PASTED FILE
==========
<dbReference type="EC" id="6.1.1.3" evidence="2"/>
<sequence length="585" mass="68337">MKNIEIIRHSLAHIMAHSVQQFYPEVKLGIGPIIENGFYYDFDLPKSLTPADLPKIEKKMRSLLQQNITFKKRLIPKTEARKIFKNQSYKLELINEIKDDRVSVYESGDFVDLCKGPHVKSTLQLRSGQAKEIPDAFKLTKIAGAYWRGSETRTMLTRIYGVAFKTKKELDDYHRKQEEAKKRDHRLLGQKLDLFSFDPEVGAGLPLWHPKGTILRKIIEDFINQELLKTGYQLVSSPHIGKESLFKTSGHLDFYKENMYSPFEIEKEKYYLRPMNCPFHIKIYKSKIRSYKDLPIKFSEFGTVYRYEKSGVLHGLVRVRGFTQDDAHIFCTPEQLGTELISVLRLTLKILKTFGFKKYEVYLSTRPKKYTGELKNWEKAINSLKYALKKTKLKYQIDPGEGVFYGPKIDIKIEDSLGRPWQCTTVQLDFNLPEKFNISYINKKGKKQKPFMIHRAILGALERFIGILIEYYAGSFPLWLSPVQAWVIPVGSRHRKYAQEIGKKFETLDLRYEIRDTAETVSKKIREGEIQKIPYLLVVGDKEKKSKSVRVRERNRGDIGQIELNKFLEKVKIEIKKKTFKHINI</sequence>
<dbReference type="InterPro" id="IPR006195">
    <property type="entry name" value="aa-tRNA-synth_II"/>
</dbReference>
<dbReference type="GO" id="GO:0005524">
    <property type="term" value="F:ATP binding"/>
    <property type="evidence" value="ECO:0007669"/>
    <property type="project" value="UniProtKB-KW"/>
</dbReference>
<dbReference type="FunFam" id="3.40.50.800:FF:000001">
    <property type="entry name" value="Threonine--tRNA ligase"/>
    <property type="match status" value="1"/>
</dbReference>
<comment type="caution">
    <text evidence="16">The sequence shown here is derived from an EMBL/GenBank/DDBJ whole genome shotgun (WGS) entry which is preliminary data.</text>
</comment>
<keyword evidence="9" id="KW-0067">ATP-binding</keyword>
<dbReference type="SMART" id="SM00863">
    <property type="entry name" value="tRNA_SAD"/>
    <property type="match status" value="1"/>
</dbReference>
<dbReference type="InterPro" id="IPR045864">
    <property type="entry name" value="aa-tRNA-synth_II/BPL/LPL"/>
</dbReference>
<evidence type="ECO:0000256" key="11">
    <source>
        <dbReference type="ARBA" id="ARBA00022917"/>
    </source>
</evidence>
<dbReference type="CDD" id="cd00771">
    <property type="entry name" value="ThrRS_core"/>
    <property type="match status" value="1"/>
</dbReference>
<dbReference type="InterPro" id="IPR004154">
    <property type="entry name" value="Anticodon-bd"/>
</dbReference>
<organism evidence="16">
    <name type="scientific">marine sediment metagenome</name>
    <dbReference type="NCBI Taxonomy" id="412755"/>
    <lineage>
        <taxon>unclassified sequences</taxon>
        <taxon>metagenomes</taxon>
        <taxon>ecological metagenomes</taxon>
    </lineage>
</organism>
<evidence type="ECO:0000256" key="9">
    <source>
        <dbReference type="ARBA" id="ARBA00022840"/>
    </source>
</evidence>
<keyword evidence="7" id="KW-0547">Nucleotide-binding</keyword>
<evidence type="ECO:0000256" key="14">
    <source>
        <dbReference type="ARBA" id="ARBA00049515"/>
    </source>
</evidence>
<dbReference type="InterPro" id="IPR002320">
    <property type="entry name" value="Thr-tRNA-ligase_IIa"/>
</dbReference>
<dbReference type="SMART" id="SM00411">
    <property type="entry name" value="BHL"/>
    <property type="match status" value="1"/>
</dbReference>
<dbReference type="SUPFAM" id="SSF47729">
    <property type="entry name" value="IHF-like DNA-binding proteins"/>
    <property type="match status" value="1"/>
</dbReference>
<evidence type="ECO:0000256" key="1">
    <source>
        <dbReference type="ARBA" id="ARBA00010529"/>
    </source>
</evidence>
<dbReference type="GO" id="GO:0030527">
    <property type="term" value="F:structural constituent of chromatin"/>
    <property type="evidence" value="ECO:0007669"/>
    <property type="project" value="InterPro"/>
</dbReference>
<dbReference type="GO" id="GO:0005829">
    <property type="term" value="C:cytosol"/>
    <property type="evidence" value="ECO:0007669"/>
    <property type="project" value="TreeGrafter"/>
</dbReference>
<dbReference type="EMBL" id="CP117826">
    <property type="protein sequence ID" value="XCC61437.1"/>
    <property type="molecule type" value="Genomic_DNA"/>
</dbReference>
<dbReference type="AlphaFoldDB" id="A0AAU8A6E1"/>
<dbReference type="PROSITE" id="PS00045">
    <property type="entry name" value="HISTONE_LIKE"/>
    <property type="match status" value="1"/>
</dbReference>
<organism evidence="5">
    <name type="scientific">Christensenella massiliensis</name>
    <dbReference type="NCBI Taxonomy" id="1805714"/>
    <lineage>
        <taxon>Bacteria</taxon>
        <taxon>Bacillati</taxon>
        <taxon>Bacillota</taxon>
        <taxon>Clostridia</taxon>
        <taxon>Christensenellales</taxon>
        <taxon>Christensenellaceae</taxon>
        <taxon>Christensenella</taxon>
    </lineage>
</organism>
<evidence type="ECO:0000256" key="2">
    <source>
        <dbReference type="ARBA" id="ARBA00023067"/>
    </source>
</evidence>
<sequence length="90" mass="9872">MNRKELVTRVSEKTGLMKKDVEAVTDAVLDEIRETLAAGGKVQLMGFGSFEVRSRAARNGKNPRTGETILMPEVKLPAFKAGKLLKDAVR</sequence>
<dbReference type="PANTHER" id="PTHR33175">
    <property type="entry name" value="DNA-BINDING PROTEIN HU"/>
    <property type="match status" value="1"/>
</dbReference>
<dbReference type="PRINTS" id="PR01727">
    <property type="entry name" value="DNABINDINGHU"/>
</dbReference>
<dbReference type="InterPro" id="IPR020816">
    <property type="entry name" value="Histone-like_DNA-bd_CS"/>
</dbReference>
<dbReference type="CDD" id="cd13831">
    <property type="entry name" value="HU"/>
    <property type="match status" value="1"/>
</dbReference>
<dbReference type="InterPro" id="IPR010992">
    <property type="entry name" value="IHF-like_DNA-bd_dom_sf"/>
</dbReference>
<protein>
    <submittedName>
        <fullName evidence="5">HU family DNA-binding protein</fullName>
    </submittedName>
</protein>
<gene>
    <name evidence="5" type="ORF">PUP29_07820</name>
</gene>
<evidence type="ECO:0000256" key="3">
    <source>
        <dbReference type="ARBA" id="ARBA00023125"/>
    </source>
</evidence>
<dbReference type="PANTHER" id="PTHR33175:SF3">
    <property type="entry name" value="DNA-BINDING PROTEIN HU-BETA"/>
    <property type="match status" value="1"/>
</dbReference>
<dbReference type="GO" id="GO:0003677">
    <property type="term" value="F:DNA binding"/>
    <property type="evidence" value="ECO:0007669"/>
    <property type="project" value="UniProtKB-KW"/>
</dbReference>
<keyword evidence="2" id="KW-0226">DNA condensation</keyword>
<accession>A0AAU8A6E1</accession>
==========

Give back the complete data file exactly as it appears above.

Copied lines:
<dbReference type="EC" id="6.1.1.3" evidence="2"/>
<sequence length="585" mass="68337">MKNIEIIRHSLAHIMAHSVQQFYPEVKLGIGPIIENGFYYDFDLPKSLTPADLPKIEKKMRSLLQQNITFKKRLIPKTEARKIFKNQSYKLELINEIKDDRVSVYESGDFVDLCKGPHVKSTLQLRSGQAKEIPDAFKLTKIAGAYWRGSETRTMLTRIYGVAFKTKKELDDYHRKQEEAKKRDHRLLGQKLDLFSFDPEVGAGLPLWHPKGTILRKIIEDFINQELLKTGYQLVSSPHIGKESLFKTSGHLDFYKENMYSPFEIEKEKYYLRPMNCPFHIKIYKSKIRSYKDLPIKFSEFGTVYRYEKSGVLHGLVRVRGFTQDDAHIFCTPEQLGTELISVLRLTLKILKTFGFKKYEVYLSTRPKKYTGELKNWEKAINSLKYALKKTKLKYQIDPGEGVFYGPKIDIKIEDSLGRPWQCTTVQLDFNLPEKFNISYINKKGKKQKPFMIHRAILGALERFIGILIEYYAGSFPLWLSPVQAWVIPVGSRHRKYAQEIGKKFETLDLRYEIRDTAETVSKKIREGEIQKIPYLLVVGDKEKKSKSVRVRERNRGDIGQIELNKFLEKVKIEIKKKTFKHINI</sequence>
<dbReference type="InterPro" id="IPR006195">
    <property type="entry name" value="aa-tRNA-synth_II"/>
</dbReference>
<dbReference type="GO" id="GO:0005524">
    <property type="term" value="F:ATP binding"/>
    <property type="evidence" value="ECO:0007669"/>
    <property type="project" value="UniProtKB-KW"/>
</dbReference>
<dbReference type="FunFam" id="3.40.50.800:FF:000001">
    <property type="entry name" value="Threonine--tRNA ligase"/>
    <property type="match status" value="1"/>
</dbReference>
<comment type="caution">
    <text evidence="16">The sequence shown here is derived from an EMBL/GenBank/DDBJ whole genome shotgun (WGS) entry which is preliminary data.</text>
</comment>
<keyword evidence="9" id="KW-0067">ATP-binding</keyword>
<dbReference type="SMART" id="SM00863">
    <property type="entry name" value="tRNA_SAD"/>
    <property type="match status" value="1"/>
</dbReference>
<dbReference type="InterPro" id="IPR045864">
    <property type="entry name" value="aa-tRNA-synth_II/BPL/LPL"/>
</dbReference>
<evidence type="ECO:0000256" key="11">
    <source>
        <dbReference type="ARBA" id="ARBA00022917"/>
    </source>
</evidence>
<dbReference type="CDD" id="cd00771">
    <property type="entry name" value="ThrRS_core"/>
    <property type="match status" value="1"/>
</dbReference>
<dbReference type="InterPro" id="IPR004154">
    <property type="entry name" value="Anticodon-bd"/>
</dbReference>
<organism evidence="16">
    <name type="scientific">marine sediment metagenome</name>
    <dbReference type="NCBI Taxonomy" id="412755"/>
    <lineage>
        <taxon>unclassified sequences</taxon>
        <taxon>metagenomes</taxon>
        <taxon>ecological metagenomes</taxon>
    </lineage>
</organism>
<evidence type="ECO:0000256" key="9">
    <source>
        <dbReference type="ARBA" id="ARBA00022840"/>
    </source>
</evidence>
<keyword evidence="7" id="KW-0547">Nucleotide-binding</keyword>
<evidence type="ECO:0000256" key="14">
    <source>
        <dbReference type="ARBA" id="ARBA00049515"/>
    </source>
</evidence>
<dbReference type="InterPro" id="IPR002320">
    <property type="entry name" value="Thr-tRNA-ligase_IIa"/>
</dbReference>
<dbReference type="SMART" id="SM00411">
    <property type="entry name" value="BHL"/>
    <property type="match status" value="1"/>
</dbReference>
<dbReference type="SUPFAM" id="SSF47729">
    <property type="entry name" value="IHF-like DNA-binding proteins"/>
    <property type="match status" value="1"/>
</dbReference>
<evidence type="ECO:0000256" key="1">
    <source>
        <dbReference type="ARBA" id="ARBA00010529"/>
    </source>
</evidence>
<dbReference type="GO" id="GO:0030527">
    <property type="term" value="F:structural constituent of chromatin"/>
    <property type="evidence" value="ECO:0007669"/>
    <property type="project" value="InterPro"/>
</dbReference>
<dbReference type="GO" id="GO:0005829">
    <property type="term" value="C:cytosol"/>
    <property type="evidence" value="ECO:0007669"/>
    <property type="project" value="TreeGrafter"/>
</dbReference>
<dbReference type="EMBL" id="CP117826">
    <property type="protein sequence ID" value="XCC61437.1"/>
    <property type="molecule type" value="Genomic_DNA"/>
</dbReference>
<dbReference type="AlphaFoldDB" id="A0AAU8A6E1"/>
<dbReference type="PROSITE" id="PS00045">
    <property type="entry name" value="HISTONE_LIKE"/>
    <property type="match status" value="1"/>
</dbReference>
<organism evidence="5">
    <name type="scientific">Christensenella massiliensis</name>
    <dbReference type="NCBI Taxonomy" id="1805714"/>
    <lineage>
        <taxon>Bacteria</taxon>
        <taxon>Bacillati</taxon>
        <taxon>Bacillota</taxon>
        <taxon>Clostridia</taxon>
        <taxon>Christensenellales</taxon>
        <taxon>Christensenellaceae</taxon>
        <taxon>Christensenella</taxon>
    </lineage>
</organism>
<evidence type="ECO:0000256" key="2">
    <source>
        <dbReference type="ARBA" id="ARBA00023067"/>
    </source>
</evidence>
<sequence length="90" mass="9872">MNRKELVTRVSEKTGLMKKDVEAVTDAVLDEIRETLAAGGKVQLMGFGSFEVRSRAARNGKNPRTGETILMPEVKLPAFKAGKLLKDAVR</sequence>
<dbReference type="PANTHER" id="PTHR33175">
    <property type="entry name" value="DNA-BINDING PROTEIN HU"/>
    <property type="match status" value="1"/>
</dbReference>
<dbReference type="PRINTS" id="PR01727">
    <property type="entry name" value="DNABINDINGHU"/>
</dbReference>
<dbReference type="InterPro" id="IPR020816">
    <property type="entry name" value="Histone-like_DNA-bd_CS"/>
</dbReference>
<dbReference type="CDD" id="cd13831">
    <property type="entry name" value="HU"/>
    <property type="match status" value="1"/>
</dbReference>
<dbReference type="InterPro" id="IPR010992">
    <property type="entry name" value="IHF-like_DNA-bd_dom_sf"/>
</dbReference>
<protein>
    <submittedName>
        <fullName evidence="5">HU family DNA-binding protein</fullName>
    </submittedName>
</protein>
<gene>
    <name evidence="5" type="ORF">PUP29_07820</name>
</gene>
<evidence type="ECO:0000256" key="3">
    <source>
        <dbReference type="ARBA" id="ARBA00023125"/>
    </source>
</evidence>
<dbReference type="PANTHER" id="PTHR33175:SF3">
    <property type="entry name" value="DNA-BINDING PROTEIN HU-BETA"/>
    <property type="match status" value="1"/>
</dbReference>
<dbReference type="GO" id="GO:0003677">
    <property type="term" value="F:DNA binding"/>
    <property type="evidence" value="ECO:0007669"/>
    <property type="project" value="UniProtKB-KW"/>
</dbReference>
<keyword evidence="2" id="KW-0226">DNA condensation</keyword>
<accession>A0AAU8A6E1</accession>